In fact, the acting in and of itself was really good. I was impressed and pleasantly surprised. Not only were the relationships believable, but the characters were too. Sam was just how I imagined her, as were Lindsay and even Skye. Kent was perfect too, though I don’t actually know if they ever said his name.

“I shiver, thinking how easy it is to be totally wrong about peopleto see one tiny part of them and confuse it for the whole, to see the cause and think it’s the effect or vice versa.”

Not to go all Read It and Weep here, but I also knew a Lindsay in high school. I was the Sam in a friend group, and could relate very strongly to everything that that happened on screen. This realization about some of my back-stabbing high school girlfriends probably made the movie even more meaningful and realistic to me, to be honest. Since reading the book, I have seen and experienced firsthand just how mean and two-faced girls who claim to be your friends can be. It’s horrible. I didn’t go all Kickass Black Eyeshadow Day Five or Six Sam, which would have been awesome, but I did get the hell out of there after being involved for far too long, like Sam did. I too learned from being around the wrong people, though fortunately no one suffered this much from anything that happened. (That I know of…) I should have thought about this book at the time, but I guess life is funny and unfortunate like that.

“So many things become beautiful when you really look.”

before-i-fall-hd-trailer-stillsAnother thing that I really liked about this movie though, dark serious life thoughts aside, actually has nothing to do with the characters or story per se. And yeah, this is huge media me nerding out. But I absolutely loved how the film’s shots were set up, how the lighting felt, and how time and days passed. The transitions were seamless. I was curious as to how they would repeat one day over and over, reuse the same scenes, and still keep it interesting and new. And they did it so, so well. They picked significant things to focus on, made it just tense and funny enough. Whenever they ran through the woods, I pointed out how hard the light must have been to get perfectly. And the scene where Sam repeatedly wakes up? SO GOOD.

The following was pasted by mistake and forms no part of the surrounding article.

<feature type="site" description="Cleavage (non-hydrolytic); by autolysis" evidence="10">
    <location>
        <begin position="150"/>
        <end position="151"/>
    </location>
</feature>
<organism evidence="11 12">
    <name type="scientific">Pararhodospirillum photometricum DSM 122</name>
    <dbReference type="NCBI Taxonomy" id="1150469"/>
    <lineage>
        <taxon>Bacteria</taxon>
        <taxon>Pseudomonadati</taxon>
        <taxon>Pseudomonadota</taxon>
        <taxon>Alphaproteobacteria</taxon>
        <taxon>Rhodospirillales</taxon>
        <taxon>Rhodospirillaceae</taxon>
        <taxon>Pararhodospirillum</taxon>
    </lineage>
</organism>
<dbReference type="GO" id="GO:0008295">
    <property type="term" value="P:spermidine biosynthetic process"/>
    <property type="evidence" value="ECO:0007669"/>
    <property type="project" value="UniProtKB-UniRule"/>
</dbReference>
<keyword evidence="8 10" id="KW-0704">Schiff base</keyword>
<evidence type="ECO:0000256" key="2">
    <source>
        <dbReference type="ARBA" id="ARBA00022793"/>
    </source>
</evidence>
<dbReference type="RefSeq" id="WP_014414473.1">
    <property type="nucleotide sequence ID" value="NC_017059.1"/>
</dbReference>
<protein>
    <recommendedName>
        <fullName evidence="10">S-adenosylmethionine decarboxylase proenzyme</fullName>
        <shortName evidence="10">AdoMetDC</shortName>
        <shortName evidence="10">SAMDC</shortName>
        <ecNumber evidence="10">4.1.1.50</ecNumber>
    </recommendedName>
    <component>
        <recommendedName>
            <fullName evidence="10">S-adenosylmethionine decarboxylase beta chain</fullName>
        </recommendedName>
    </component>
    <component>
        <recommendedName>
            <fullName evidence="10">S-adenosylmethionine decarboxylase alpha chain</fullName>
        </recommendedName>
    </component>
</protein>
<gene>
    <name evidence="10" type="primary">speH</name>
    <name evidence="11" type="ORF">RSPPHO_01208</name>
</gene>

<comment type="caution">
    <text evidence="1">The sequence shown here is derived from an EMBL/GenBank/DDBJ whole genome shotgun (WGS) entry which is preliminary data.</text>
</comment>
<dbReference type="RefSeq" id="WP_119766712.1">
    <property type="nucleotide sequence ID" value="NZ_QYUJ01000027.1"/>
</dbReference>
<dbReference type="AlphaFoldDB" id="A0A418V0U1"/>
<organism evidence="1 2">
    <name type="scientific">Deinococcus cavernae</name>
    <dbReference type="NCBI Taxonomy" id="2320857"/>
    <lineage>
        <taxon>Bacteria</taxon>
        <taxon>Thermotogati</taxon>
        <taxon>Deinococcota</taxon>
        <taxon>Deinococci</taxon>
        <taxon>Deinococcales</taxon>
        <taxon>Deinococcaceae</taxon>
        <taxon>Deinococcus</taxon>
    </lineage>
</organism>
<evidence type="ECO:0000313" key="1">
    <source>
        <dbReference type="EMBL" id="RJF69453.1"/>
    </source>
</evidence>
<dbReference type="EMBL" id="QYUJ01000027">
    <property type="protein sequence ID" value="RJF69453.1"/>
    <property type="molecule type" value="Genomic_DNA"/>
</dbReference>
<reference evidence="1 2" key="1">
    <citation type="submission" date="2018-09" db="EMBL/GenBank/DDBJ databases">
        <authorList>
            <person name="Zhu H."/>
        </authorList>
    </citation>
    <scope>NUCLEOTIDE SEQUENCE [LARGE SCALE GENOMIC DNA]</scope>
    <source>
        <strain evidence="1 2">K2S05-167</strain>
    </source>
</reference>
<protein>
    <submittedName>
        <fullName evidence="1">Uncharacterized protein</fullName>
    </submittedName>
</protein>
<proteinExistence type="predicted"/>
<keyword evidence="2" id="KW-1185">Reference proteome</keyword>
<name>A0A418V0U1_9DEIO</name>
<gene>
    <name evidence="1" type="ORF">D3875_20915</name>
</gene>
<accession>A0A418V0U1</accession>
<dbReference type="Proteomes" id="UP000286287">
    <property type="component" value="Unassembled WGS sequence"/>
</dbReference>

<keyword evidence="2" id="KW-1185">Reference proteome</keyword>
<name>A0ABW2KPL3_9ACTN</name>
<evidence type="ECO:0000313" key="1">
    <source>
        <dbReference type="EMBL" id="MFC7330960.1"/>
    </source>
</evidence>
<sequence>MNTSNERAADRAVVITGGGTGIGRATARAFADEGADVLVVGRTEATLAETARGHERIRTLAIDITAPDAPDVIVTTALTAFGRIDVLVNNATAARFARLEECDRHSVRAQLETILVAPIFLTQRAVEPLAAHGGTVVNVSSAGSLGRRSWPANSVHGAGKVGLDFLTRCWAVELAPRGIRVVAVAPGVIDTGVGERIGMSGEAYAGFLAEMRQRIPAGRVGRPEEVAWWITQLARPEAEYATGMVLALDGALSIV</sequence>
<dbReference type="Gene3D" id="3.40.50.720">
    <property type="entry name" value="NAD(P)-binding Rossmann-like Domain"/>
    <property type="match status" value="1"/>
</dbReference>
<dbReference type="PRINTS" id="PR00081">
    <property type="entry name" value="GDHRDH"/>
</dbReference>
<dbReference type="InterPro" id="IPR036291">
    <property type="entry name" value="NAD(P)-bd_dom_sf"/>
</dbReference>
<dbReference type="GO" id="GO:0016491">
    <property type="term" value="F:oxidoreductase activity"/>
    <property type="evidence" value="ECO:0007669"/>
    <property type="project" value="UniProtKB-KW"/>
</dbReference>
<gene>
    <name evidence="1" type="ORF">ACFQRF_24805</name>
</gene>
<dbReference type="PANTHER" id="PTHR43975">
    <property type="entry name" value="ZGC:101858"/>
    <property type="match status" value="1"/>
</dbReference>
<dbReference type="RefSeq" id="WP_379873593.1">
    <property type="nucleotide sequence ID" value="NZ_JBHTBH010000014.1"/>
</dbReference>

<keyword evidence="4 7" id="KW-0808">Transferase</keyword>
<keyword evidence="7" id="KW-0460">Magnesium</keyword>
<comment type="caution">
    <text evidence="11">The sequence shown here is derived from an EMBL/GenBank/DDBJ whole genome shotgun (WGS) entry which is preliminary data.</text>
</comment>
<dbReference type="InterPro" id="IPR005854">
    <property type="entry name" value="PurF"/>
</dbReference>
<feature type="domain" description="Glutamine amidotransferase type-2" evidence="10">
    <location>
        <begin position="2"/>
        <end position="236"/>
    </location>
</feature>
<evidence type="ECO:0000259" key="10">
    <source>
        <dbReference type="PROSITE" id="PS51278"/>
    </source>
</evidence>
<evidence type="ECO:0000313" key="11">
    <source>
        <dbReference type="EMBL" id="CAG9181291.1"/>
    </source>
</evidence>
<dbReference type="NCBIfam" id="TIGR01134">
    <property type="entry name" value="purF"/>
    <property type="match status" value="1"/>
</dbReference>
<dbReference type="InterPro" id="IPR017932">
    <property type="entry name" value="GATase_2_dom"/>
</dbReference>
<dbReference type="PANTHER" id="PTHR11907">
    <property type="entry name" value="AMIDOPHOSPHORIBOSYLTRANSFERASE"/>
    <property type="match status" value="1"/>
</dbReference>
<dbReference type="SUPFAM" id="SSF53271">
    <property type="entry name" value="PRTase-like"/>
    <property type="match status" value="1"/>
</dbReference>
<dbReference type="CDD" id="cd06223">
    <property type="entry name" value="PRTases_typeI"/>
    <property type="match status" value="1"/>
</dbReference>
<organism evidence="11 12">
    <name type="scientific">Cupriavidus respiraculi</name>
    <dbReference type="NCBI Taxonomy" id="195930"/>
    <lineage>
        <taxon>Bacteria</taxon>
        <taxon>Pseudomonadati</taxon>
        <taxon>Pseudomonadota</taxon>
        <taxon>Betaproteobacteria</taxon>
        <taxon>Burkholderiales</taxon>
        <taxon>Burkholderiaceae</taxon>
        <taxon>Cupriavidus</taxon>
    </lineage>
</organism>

Lauren Oliver and Before I Fall were and are perfect. I highly recommend both the book and movie to any and everyone who likes contemplative stories with surprising, occasionally funny or dark, and thought-provoking twists. Sure, they may seem and feel a little fluffy at times, but the messages certainly are not.

“I realized that time doesn’t matter. Certain moments go on forever. Even after they’re over they still go on, even after you’re dead and buried, those moments are lasting still, backward and forward, on into infinity. They are everything and everywhere all at once. They are the meaning.”

Book: 5/5 stars

Movie: 9/10 stars

La La Land Movie Review

“You say ‘romantic’ like it’s a bad thing.”